Varelis, George E. (Structural Integrity Department, Centro Sviluppo Materiali SpA) | Karamanos, Spyros A. (Department of Mechanical Engineering, University of Thessaly) | Gresnigt, A.M. (Department of Civil Engineering and Geosciences, Delft University of Technology)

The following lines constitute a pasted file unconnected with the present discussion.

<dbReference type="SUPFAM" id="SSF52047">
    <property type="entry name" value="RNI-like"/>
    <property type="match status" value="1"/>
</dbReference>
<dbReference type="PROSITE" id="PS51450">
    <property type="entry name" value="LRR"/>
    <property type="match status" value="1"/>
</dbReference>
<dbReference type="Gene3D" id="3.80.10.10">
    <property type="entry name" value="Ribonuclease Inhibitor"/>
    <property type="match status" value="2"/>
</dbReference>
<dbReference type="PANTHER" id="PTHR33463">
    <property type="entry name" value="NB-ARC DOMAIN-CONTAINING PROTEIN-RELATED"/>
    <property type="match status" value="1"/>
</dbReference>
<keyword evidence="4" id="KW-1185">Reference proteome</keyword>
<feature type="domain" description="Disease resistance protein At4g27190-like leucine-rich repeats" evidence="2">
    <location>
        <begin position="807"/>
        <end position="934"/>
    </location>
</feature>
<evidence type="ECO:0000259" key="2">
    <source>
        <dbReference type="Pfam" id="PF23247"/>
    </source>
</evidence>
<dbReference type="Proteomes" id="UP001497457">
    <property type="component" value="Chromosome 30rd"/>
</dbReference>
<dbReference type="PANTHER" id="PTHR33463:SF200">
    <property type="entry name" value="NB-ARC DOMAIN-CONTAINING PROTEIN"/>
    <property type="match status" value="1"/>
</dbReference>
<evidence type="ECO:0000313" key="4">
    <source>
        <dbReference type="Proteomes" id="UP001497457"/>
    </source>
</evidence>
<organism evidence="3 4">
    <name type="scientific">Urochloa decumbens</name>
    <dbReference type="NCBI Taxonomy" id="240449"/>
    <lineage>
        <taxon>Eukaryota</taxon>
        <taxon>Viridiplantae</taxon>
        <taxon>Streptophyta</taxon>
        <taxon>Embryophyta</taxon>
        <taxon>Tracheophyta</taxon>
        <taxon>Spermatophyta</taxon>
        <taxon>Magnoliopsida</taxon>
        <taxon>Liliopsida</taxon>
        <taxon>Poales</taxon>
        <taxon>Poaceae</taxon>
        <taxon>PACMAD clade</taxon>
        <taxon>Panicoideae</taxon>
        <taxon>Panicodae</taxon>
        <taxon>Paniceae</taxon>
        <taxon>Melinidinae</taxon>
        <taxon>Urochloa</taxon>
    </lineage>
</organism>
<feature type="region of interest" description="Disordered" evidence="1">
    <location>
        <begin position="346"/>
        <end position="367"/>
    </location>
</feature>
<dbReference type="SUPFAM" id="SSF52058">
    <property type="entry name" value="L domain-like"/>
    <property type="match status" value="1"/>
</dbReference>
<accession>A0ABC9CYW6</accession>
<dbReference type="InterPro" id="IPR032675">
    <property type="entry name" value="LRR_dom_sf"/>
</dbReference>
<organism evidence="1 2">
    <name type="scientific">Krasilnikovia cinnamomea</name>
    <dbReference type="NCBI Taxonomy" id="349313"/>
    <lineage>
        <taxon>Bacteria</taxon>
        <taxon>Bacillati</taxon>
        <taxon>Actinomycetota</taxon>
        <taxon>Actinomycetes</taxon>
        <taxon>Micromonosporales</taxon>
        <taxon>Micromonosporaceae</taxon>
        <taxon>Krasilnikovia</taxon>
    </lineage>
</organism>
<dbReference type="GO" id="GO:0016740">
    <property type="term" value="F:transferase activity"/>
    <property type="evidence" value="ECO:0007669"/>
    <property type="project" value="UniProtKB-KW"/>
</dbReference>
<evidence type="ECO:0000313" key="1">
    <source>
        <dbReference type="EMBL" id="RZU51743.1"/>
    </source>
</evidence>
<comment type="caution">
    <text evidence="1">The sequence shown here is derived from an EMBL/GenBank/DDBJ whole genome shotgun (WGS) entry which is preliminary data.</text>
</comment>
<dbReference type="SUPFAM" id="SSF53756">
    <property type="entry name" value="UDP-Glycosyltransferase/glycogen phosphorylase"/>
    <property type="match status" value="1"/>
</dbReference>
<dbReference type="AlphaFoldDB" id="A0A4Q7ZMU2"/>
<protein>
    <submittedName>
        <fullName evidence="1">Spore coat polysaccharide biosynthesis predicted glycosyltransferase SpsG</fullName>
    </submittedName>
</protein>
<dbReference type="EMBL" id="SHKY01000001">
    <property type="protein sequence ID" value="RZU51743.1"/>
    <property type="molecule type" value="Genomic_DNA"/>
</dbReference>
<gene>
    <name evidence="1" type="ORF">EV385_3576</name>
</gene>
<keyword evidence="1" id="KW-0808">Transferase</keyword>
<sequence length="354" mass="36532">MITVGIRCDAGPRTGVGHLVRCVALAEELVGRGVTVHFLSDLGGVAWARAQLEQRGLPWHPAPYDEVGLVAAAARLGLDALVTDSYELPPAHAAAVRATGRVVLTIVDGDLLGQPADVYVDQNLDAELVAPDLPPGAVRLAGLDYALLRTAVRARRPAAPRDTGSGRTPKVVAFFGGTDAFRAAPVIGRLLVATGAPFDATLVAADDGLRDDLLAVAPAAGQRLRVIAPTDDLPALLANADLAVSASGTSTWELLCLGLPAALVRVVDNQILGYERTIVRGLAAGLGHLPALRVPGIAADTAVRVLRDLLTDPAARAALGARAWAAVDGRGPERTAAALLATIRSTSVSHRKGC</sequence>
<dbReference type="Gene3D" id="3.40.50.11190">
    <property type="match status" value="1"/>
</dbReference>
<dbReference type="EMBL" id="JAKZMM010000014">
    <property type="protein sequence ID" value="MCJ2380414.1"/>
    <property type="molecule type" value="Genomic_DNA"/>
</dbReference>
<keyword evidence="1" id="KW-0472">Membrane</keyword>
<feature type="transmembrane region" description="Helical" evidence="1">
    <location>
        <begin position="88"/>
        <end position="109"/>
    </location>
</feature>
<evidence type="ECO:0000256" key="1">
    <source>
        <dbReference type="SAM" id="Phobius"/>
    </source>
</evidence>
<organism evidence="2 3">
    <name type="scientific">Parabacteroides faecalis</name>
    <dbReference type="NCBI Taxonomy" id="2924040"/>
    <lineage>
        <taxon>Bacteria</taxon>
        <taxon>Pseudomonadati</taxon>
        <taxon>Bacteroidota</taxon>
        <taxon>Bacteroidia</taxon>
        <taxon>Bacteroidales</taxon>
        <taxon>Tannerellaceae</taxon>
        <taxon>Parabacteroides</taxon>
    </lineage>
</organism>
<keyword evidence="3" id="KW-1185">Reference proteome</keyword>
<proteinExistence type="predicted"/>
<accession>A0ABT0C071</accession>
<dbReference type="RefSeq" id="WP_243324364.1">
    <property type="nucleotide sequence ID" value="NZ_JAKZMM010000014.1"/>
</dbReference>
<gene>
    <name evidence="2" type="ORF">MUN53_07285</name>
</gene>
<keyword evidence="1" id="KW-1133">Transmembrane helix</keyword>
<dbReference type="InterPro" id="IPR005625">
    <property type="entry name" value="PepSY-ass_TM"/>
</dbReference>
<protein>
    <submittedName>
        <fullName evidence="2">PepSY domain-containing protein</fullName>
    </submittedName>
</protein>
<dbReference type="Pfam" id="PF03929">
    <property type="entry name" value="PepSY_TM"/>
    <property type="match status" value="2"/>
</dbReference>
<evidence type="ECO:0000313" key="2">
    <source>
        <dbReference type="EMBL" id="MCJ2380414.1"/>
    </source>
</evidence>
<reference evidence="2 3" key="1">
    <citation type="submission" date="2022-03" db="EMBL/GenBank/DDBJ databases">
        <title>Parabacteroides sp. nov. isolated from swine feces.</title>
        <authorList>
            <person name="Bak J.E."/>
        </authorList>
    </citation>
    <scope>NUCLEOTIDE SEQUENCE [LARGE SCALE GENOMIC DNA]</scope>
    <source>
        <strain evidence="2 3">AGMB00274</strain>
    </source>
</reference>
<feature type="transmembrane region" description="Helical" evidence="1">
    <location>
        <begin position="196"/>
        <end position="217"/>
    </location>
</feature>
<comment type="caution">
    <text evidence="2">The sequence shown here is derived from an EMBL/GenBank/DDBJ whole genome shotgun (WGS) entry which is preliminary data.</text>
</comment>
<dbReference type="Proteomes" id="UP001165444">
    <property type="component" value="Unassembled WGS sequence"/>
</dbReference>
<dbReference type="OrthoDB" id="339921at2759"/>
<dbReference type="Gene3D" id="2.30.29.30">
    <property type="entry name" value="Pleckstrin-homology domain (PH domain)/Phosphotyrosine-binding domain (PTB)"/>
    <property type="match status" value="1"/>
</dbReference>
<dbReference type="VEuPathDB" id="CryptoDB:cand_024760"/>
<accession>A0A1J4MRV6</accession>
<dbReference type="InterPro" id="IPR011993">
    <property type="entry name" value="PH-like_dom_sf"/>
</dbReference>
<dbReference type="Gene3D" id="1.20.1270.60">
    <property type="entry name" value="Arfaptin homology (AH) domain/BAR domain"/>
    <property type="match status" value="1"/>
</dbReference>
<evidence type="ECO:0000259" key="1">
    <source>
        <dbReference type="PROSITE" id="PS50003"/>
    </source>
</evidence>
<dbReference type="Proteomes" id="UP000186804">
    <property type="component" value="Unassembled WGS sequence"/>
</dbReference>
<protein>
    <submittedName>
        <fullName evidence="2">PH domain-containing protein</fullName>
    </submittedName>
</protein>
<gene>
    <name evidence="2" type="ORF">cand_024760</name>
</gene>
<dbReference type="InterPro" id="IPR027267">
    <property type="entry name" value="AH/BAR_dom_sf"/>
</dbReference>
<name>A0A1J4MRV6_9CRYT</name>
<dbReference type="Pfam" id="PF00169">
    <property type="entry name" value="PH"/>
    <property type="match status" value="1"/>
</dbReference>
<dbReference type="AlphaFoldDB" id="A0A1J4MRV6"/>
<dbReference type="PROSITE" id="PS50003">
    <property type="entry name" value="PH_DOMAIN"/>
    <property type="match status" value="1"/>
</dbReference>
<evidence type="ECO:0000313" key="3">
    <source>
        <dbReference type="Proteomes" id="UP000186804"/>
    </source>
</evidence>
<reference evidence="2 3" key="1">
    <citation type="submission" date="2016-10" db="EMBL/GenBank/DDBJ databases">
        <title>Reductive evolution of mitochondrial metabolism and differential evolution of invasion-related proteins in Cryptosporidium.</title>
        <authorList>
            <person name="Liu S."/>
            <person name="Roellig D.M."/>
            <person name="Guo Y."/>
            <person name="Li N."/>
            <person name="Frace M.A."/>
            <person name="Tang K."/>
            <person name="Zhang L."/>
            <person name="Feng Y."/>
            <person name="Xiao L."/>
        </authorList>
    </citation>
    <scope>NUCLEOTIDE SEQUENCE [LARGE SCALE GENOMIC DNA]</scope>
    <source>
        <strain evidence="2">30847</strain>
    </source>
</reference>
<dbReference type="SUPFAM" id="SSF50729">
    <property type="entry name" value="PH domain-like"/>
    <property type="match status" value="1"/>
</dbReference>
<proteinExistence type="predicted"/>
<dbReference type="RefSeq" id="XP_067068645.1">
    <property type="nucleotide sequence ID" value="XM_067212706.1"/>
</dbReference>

Kawabata, Toshinori (Graduate School of Agricultural Science, Kobe University Kobe, Hyogo, Japan) | Hanazawa, Takafumi (Graduate School of Agricultural Science, Kobe University Kobe, Hyogo, Japan) | Kashiwagi, Ayumu (Graduate School of Agricultural Science, Kobe University Kobe, Hyogo, Japan) | Izumi, Akira (Graduate School of Agricultural Science, Kobe University Kobe, Hyogo, Japan) | Kanda, Motohiro (Graduate School of Agricultural Science, Kobe University Kobe, Hyogo, Japan) | Mohri, Yoshiyuki (National Research Institute for Rural Engineering Tsukuba, Ibaraki, Japan) | Shimura, Kazunobu (Hokuriku Regional Agricultural Administration Office, Maruoka, Sakai, Fukui, Japan)